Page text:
3. > What I?m kinda curious why the airlines haven?t just come up with a way to say ?Give us (some) of the money, skip flying and we?ll give you the miles.?

      Well, they have. United calls it Award Accelerator and you can pay for extra redeemable and qualifying miles on an existing trip (typically double and triple extra miles). And you can cancel the original booking and thus make it a completely virtual voyage. I used that a bit this year to reduce my physical end-of-year mileage running needs.

    4. Nick,

      Delta will sell up to 10,000 Qual Miles for a hefty price. It was actually much cheaper for me to by a ticket from SJC to BOS, rent a car for 23 hours, and spend a night on my friend’s futon.

  5. In response to Nick’s comment, United used to do just that around the time of their bankruptcy (2001 or 2002). The deal was, If you paid them (I think) $450, they would double all miles and segments flown between Sept 1 and Dec 31. By Sept. I knew if I would be short so I could take advantage of the deal.

    The program lasted 3 or 4 years, and I used it to maintain my 1K status.

    This is the first year I have had to actively use mileage runs to maintain my 1K status due to United raising the segment bar for 1K to 120 segments.

    Thanks to US Air being a Star member, I was able to fly ord-clt-mco-clt-stl-ord in one day.

  6. The closest I came to a mileage run was in 2007, when I had the chance to maintain elite status in all three major alliances thanks to a bunch of back-and-forth trips to India because of my expat assignment. What I ended up doing was booking a sort-of round-the-world mostly business/part personal ticket from DEL to DFW and then back to DEL again. The routing: OS in J from DEL-ICN to secure United Premier, ICN-LAX on KE in J to secure Silver Elite on Continental (still a part of SkyTeam at the time), and finally DFW-RSW-DFW-PHX in Y followed by PHX-ORD-DEL in J on AA to secure Platinum in AAdvantage (in case you’re curious – I drove from L.A. to Dallas to bring my wife’s car home, which had been left in L.A. 4 months prior to dump a bunch of stuff at her parents’ place before moving to India). Amazingly, the fare for the main part of the trip (DEL-ICN-LAX/PHX-ORD-DEL) ended up being cheaper than a straight R/T. I guess you can’t really call this one a mileage run since it was a planned trip, though it took a LOT of work manipulating options on our company’s online booking tool to get it to work :)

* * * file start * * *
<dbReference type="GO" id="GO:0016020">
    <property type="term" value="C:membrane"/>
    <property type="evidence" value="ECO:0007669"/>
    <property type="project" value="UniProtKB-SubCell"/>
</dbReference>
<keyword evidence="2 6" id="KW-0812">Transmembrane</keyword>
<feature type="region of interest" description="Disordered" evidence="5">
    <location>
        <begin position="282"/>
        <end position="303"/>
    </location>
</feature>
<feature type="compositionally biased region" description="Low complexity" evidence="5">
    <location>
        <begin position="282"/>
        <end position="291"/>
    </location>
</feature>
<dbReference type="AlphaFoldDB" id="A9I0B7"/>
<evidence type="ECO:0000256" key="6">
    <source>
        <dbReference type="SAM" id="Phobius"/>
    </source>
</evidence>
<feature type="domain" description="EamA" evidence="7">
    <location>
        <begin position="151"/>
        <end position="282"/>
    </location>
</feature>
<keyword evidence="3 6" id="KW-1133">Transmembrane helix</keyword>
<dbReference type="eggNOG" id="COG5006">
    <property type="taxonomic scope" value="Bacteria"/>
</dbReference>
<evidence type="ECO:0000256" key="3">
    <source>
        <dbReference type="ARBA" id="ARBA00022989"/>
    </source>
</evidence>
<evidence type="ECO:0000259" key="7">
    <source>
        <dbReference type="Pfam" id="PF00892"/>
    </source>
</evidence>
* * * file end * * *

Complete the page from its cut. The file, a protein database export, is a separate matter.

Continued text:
The most amusing part of that whole trip was getting to celebrate my birthday twice, thanks to some phun with the international dateline. I got to buy myself a gift from the ICN duty free at 2 P.M., then rolled back the clock and got to celebrate again upon landing in LAX at 9 A.M. the same day!

  7. As a destination, Doha has an additional perk: its the only non-US location for Global Entry interviews. I went to Doha for for 50 hours to earn qualifying miles, enroll in Global Entry, and meet a friend for dinner. :-)

  8. It’s always fun to find other mileage-runners on your flights too.

    This year I managed to find an ORD-LAX-IAD-LAX-ORD route for $388 on American, which paired with their double elite miles offer, scored me 16,000 elite miles. So for less than $400 I’ve secured unlimited upgrades, priority boarding and security, no baggage or standby fees, and eight systemwide upgrades. Best money ever spent.

  9. It all boils down on how you find ways to the get best deals and mileage. If you’re keen enough, you will definitely get better savings when travelling :)

  10. It’s killing me that my UA counter is sitting at 90,000 miles right now, so I won’t be re-qualifying for my 1K status in 2013. I wish I could justify a 10K mile run, but I just can’t. I’ll have to suffer with Platinum.

  11. This is yet another reason why I think awarding loyalty with “miles” or distance traveled is an asinie system. I’ve always said it should be 100% based on ticket price paid. If 2 travelers are trying to get to 100k and one makes it with legitimate non-discounted fares and the other flies a pile of $200 LAX-JFK runs or whatever who is really the better customer?

    Personally I think all airlines have devalued the worth of “premium” offerings by making it a relatively simple system to game. I play the game too so I’m guilty. I’d almost rather the airlines just charge a reasonable upgrade price for domestic F and quit giving it away to “elites” because the system is so rigged.

  12. Well, Nick, you’re about to find out. My return flight on UA yesterday would have made my elite status, but weather interfered and they rebooked us on Delta. So now I’m 1500 miles short for silver on UA. I’m calling them today to see what we can do, I’d be very pleased to pay for a mileage-run ticket and not have to use it before 12/31!

  13. If you travel for work and your company picks the tab, OK, fair game. But if you spend all this time and effort just to maintain status, I suggest, you see a psychiatrist to treat your obsessive compulsive disorder. I mean soon !

  14. wow you have traveled alot Geoff. You also managed to get some great deals on flights around the world nice work :) Hope you had fun in Dubai thats my home!